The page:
Likewise the Ramban, commenting on verse 20: "I am coming to judge: if they have sinned, I shall bring complete destruction, and if not – I shall know what to do with them; I shall punish their iniquity with the rod, and their transgression with lashes. He was telling him that their judgment was not yet over, and that now He was about to address their sin and judge them…."

 

Rashi, too, further on in his commentary on verse 21, proposes:

 

"A different explanation: 'I shall go down' – to the ends of their actions, [to see] whether they have acted like the cry that comes to Me, and whether they persist in their rebellion, [in which case] I shall annihilate them. 'And if not' – i.e., if they do not persist in their rebellion, 'I shall know' what to do, to punish them with suffering, but I shall not annihilate them."

 

According to these interpretations, the verdict of Sedom is not yet sealed, and God is telling Avraham that He is about to judge them.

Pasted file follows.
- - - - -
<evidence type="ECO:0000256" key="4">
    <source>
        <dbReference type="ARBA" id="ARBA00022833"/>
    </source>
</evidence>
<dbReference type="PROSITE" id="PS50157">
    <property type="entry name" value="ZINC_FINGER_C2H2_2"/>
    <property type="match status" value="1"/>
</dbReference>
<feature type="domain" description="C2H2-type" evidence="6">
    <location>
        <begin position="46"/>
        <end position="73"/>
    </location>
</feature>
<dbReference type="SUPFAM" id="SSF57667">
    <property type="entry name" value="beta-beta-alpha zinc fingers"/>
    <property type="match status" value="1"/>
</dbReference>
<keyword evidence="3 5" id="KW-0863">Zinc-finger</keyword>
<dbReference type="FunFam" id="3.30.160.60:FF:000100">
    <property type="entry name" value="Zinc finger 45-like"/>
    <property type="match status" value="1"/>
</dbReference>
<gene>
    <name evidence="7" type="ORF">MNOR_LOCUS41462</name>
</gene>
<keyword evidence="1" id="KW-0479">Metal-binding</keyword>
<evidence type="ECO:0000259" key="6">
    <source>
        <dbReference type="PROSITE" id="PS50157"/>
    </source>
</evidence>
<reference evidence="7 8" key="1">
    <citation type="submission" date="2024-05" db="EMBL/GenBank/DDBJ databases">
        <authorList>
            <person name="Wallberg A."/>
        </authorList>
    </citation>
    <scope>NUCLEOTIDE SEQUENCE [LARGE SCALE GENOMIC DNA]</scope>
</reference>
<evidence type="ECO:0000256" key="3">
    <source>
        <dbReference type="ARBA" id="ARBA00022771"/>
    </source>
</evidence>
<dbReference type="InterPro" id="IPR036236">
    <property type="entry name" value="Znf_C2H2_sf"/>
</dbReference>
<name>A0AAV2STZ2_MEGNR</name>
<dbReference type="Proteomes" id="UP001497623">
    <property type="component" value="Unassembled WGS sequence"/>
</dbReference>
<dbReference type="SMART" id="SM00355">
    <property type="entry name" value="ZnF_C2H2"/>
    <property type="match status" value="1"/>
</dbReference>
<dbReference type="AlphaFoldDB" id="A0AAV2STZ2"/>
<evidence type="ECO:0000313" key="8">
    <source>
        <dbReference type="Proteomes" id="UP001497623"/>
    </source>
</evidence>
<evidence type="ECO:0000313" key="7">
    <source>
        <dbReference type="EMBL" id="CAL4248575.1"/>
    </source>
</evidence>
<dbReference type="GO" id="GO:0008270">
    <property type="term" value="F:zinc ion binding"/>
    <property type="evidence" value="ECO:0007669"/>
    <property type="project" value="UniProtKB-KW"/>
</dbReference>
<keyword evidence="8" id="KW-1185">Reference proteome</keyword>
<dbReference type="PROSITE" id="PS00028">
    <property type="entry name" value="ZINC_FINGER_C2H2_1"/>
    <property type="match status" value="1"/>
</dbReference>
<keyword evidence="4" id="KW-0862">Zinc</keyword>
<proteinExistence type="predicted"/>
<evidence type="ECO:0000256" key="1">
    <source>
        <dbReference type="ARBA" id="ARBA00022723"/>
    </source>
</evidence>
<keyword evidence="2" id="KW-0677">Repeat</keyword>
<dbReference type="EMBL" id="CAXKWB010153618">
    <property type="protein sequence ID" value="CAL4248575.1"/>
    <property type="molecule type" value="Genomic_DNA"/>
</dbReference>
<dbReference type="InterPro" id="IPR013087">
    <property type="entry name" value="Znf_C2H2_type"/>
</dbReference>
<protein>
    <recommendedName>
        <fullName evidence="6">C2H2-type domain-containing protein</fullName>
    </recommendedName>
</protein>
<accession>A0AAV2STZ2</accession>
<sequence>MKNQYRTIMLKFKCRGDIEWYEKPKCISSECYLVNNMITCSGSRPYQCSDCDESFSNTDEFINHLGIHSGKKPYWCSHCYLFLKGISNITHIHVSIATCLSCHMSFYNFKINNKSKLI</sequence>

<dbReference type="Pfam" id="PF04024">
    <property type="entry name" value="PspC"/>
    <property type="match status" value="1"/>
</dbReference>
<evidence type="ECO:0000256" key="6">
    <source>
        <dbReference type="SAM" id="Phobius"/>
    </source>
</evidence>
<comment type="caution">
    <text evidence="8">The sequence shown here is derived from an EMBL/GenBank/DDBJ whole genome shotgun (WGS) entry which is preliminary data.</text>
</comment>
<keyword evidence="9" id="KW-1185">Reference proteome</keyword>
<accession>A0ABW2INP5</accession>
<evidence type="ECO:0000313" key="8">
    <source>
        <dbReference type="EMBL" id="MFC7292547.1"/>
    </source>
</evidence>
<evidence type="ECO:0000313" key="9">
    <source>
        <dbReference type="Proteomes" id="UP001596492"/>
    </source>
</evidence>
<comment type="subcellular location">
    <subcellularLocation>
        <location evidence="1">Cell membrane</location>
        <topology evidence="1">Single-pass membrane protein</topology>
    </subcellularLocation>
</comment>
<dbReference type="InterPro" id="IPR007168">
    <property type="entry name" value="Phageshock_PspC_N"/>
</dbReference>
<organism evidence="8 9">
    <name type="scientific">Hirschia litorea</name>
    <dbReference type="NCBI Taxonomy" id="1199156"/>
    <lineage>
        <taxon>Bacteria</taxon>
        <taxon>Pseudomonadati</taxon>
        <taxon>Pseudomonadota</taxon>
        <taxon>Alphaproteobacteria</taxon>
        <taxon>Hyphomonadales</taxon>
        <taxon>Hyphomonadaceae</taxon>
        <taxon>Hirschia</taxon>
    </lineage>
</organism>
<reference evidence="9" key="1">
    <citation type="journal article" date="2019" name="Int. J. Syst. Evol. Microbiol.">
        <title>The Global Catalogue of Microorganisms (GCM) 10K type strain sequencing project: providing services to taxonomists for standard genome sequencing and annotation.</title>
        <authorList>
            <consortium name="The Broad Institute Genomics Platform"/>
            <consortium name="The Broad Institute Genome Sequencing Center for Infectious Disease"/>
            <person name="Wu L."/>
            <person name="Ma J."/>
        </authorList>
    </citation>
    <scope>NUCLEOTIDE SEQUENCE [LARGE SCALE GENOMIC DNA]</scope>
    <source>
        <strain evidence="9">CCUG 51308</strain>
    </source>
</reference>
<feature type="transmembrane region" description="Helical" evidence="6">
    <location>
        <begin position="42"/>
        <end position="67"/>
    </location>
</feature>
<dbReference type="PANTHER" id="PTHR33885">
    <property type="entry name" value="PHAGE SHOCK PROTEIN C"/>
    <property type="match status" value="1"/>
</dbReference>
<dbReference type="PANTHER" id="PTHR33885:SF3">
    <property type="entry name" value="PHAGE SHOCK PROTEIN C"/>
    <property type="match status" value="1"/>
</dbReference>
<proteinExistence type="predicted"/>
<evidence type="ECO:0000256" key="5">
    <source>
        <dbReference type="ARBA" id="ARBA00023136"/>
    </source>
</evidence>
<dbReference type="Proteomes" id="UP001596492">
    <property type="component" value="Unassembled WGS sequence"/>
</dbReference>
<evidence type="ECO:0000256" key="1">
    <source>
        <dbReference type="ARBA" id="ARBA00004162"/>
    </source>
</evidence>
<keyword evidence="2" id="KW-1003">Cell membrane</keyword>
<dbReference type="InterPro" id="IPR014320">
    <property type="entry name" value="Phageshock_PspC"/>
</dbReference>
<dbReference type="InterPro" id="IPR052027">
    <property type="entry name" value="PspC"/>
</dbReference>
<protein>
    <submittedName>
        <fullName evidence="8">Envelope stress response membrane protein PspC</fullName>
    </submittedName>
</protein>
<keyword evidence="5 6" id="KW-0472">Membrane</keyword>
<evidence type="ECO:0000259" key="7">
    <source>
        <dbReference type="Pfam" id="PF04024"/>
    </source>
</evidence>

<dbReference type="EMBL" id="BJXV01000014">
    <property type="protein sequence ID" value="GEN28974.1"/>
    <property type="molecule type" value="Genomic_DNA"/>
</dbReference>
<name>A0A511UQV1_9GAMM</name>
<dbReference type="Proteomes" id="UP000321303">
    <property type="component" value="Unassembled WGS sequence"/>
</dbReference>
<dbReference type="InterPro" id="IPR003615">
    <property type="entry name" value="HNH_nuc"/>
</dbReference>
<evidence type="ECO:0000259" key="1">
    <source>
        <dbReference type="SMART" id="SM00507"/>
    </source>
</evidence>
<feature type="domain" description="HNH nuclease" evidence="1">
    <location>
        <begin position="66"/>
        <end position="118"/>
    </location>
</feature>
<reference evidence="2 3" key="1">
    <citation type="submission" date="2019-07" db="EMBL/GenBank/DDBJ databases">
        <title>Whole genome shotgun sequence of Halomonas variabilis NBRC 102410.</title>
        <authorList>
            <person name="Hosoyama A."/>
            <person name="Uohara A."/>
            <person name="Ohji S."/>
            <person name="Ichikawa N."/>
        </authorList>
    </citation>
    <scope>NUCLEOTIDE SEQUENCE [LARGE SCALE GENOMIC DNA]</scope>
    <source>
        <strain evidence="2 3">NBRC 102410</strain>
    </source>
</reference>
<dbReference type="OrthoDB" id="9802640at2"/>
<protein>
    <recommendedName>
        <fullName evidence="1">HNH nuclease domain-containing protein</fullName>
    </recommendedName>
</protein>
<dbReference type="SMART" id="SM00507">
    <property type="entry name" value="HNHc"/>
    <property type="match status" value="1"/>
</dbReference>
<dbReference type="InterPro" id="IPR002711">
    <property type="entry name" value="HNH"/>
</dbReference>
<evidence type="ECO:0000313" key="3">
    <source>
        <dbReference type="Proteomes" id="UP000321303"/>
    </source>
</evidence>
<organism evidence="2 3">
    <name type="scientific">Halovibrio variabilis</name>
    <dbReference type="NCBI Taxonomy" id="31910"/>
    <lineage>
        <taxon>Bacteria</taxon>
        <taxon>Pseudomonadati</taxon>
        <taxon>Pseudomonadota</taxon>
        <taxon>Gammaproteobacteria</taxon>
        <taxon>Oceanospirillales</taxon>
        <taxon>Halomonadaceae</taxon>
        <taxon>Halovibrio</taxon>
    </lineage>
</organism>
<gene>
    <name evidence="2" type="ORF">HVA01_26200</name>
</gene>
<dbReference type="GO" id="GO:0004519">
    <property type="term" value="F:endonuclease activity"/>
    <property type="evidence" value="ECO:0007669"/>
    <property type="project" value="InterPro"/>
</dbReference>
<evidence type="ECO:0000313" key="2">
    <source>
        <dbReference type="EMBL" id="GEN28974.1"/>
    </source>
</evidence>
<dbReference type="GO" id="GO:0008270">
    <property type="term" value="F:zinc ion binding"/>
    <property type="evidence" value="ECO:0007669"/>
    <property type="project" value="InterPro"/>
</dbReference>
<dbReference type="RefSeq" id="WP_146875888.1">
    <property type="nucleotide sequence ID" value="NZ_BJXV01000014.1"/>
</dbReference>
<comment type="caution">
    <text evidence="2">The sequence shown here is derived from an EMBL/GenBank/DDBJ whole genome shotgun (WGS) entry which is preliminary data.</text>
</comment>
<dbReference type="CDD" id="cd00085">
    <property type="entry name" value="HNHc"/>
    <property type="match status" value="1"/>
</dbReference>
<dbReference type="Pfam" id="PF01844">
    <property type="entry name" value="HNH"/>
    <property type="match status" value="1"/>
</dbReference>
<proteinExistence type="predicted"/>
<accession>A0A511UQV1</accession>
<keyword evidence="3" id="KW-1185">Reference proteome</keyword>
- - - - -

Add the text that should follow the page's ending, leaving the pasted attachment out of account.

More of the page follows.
Why does God tell Avraham about the trial of Sedom?

 

We may explain this in terms similar to the previous explanations: Avraham is beloved by God (as noted in verse 18), and therefore God tells him about things that are happening in the world, as Rashi explains; or, alternatively, Avrahram is supposed to learn about the path of proper judgment (as described in verse 19) and therefore God shows him how He judges Sedom so that Avraham can learn about God's path of performing righteousness and judgment.[6]

 

Let us analyze verses 18-19 more closely and try to find another reason why God tells Avraham about the judgment of Sedom.